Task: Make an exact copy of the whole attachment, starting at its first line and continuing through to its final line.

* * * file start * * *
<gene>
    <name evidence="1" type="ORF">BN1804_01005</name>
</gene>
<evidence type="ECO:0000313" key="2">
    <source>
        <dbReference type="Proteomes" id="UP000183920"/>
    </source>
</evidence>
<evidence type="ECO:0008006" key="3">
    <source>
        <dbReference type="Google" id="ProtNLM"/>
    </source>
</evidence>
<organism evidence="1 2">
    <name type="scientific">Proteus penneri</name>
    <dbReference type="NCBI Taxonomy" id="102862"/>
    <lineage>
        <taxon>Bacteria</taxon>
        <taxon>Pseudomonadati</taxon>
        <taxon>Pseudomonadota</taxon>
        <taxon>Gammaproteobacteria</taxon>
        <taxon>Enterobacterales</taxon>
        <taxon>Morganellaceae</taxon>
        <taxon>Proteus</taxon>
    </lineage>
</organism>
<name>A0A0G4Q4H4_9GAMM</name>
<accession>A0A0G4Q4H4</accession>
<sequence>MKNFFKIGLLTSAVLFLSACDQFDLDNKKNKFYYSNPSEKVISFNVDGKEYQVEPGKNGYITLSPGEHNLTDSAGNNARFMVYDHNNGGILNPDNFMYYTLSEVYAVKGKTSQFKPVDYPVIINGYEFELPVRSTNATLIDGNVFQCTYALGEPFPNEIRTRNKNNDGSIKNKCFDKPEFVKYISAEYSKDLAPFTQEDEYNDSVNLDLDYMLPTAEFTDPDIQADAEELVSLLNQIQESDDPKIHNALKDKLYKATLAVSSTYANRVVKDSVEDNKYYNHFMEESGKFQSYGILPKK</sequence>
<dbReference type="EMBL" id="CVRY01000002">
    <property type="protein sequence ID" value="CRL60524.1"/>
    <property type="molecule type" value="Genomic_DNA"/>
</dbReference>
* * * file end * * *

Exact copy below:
<gene>
    <name evidence="1" type="ORF">BN1804_01005</name>
</gene>
<evidence type="ECO:0000313" key="2">
    <source>
        <dbReference type="Proteomes" id="UP000183920"/>
    </source>
</evidence>
<evidence type="ECO:0008006" key="3">
    <source>
        <dbReference type="Google" id="ProtNLM"/>
    </source>
</evidence>
<organism evidence="1 2">
    <name type="scientific">Proteus penneri</name>
    <dbReference type="NCBI Taxonomy" id="102862"/>
    <lineage>
        <taxon>Bacteria</taxon>
        <taxon>Pseudomonadati</taxon>
        <taxon>Pseudomonadota</taxon>
        <taxon>Gammaproteobacteria</taxon>
        <taxon>Enterobacterales</taxon>
        <taxon>Morganellaceae</taxon>
        <taxon>Proteus</taxon>
    </lineage>
</organism>
<name>A0A0G4Q4H4_9GAMM</name>
<accession>A0A0G4Q4H4</accession>
<sequence>MKNFFKIGLLTSAVLFLSACDQFDLDNKKNKFYYSNPSEKVISFNVDGKEYQVEPGKNGYITLSPGEHNLTDSAGNNARFMVYDHNNGGILNPDNFMYYTLSEVYAVKGKTSQFKPVDYPVIINGYEFELPVRSTNATLIDGNVFQCTYALGEPFPNEIRTRNKNNDGSIKNKCFDKPEFVKYISAEYSKDLAPFTQEDEYNDSVNLDLDYMLPTAEFTDPDIQADAEELVSLLNQIQESDDPKIHNALKDKLYKATLAVSSTYANRVVKDSVEDNKYYNHFMEESGKFQSYGILPKK</sequence>
<dbReference type="EMBL" id="CVRY01000002">
    <property type="protein sequence ID" value="CRL60524.1"/>
    <property type="molecule type" value="Genomic_DNA"/>
</dbReference>